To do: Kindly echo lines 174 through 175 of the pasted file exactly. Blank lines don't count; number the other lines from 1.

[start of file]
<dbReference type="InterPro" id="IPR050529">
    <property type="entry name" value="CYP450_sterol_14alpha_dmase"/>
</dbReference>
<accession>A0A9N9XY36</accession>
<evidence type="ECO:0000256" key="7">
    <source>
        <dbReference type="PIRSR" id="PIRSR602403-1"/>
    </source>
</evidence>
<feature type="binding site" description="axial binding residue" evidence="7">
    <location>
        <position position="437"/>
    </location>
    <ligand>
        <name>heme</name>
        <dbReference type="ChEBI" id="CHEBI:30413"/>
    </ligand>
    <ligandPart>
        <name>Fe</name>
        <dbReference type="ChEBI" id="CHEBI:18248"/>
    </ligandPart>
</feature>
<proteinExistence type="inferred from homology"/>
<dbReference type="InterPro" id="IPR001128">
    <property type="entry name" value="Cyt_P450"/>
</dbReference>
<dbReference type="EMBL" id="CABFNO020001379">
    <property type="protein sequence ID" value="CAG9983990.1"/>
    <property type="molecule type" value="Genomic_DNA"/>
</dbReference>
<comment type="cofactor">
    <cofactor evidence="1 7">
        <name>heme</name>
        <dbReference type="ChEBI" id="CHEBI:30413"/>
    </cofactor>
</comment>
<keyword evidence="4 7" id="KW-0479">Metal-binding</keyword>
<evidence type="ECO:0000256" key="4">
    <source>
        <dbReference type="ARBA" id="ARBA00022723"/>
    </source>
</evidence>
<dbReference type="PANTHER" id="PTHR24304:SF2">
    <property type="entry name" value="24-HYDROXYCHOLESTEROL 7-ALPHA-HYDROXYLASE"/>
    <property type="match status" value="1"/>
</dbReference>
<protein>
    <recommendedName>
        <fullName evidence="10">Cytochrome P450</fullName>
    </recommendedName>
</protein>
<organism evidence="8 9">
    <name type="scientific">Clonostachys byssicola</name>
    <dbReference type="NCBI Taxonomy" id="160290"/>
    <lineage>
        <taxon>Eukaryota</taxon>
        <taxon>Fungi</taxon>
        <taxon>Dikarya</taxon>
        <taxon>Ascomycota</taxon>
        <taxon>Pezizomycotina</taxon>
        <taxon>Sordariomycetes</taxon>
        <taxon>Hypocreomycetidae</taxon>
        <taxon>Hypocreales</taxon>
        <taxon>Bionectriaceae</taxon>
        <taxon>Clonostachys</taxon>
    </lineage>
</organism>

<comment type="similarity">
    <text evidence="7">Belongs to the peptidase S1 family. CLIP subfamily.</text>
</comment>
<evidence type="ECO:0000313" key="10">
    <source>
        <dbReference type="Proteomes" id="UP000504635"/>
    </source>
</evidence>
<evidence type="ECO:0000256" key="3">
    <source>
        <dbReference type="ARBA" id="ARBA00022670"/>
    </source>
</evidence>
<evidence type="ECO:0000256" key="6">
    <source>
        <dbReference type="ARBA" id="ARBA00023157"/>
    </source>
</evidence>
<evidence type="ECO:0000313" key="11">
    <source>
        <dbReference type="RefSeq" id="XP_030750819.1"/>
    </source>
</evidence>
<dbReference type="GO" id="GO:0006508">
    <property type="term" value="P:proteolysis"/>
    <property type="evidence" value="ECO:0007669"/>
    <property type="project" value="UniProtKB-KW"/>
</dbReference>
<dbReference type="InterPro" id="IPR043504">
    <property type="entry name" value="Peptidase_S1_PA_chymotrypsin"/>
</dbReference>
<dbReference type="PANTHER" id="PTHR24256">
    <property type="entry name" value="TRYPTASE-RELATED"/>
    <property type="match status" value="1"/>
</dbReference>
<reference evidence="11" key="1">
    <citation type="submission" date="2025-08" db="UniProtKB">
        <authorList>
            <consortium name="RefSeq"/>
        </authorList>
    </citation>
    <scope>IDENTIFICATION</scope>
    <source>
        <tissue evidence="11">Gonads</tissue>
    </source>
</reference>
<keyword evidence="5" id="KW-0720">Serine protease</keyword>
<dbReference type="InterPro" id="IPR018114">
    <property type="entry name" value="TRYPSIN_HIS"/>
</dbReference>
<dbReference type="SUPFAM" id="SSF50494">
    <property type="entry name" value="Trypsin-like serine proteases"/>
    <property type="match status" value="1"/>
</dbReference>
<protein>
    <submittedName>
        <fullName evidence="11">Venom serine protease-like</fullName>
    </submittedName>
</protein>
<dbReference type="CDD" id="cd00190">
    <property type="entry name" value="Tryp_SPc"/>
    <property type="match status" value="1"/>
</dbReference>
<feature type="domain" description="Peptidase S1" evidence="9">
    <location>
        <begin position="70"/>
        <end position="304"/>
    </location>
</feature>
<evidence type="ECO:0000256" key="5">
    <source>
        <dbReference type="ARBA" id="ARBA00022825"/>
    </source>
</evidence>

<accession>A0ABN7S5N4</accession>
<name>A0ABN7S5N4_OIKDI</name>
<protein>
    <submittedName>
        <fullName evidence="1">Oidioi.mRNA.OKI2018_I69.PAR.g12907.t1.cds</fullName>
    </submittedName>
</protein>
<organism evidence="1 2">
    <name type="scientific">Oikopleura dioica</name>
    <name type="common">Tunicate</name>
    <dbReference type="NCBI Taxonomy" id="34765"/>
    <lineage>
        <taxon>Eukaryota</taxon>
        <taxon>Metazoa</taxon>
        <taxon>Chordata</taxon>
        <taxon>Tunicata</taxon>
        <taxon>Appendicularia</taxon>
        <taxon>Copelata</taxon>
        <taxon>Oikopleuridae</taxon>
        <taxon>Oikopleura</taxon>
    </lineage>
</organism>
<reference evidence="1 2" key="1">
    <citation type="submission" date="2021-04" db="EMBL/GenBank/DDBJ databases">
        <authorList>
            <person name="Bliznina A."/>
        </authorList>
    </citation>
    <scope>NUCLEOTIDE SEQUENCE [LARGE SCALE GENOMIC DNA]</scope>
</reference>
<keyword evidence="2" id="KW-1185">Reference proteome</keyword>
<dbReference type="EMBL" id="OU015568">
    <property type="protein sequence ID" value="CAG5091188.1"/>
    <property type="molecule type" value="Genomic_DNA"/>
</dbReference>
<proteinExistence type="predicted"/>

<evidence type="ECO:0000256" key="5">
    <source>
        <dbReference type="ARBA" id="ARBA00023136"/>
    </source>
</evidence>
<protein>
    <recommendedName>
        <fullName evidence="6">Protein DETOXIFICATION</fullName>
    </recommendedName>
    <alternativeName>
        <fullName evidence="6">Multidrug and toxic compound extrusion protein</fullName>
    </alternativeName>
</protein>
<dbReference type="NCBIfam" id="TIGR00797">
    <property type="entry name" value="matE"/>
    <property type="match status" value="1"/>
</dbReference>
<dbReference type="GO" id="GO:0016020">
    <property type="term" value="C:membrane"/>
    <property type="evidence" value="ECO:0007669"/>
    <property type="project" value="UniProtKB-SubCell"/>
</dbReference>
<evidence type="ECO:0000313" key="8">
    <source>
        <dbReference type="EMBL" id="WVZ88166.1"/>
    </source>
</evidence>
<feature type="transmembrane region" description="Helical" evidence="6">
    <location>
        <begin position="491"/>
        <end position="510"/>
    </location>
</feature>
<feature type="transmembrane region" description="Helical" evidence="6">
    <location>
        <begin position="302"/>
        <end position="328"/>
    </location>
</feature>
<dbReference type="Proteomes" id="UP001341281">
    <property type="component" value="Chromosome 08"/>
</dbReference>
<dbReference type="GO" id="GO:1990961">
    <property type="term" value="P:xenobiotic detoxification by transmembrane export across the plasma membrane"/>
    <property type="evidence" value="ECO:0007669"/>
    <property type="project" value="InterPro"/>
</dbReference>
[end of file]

    <property type="protein sequence ID" value="CAG5091188.1"/>
    <property type="molecule type" value="Genomic_DNA"/>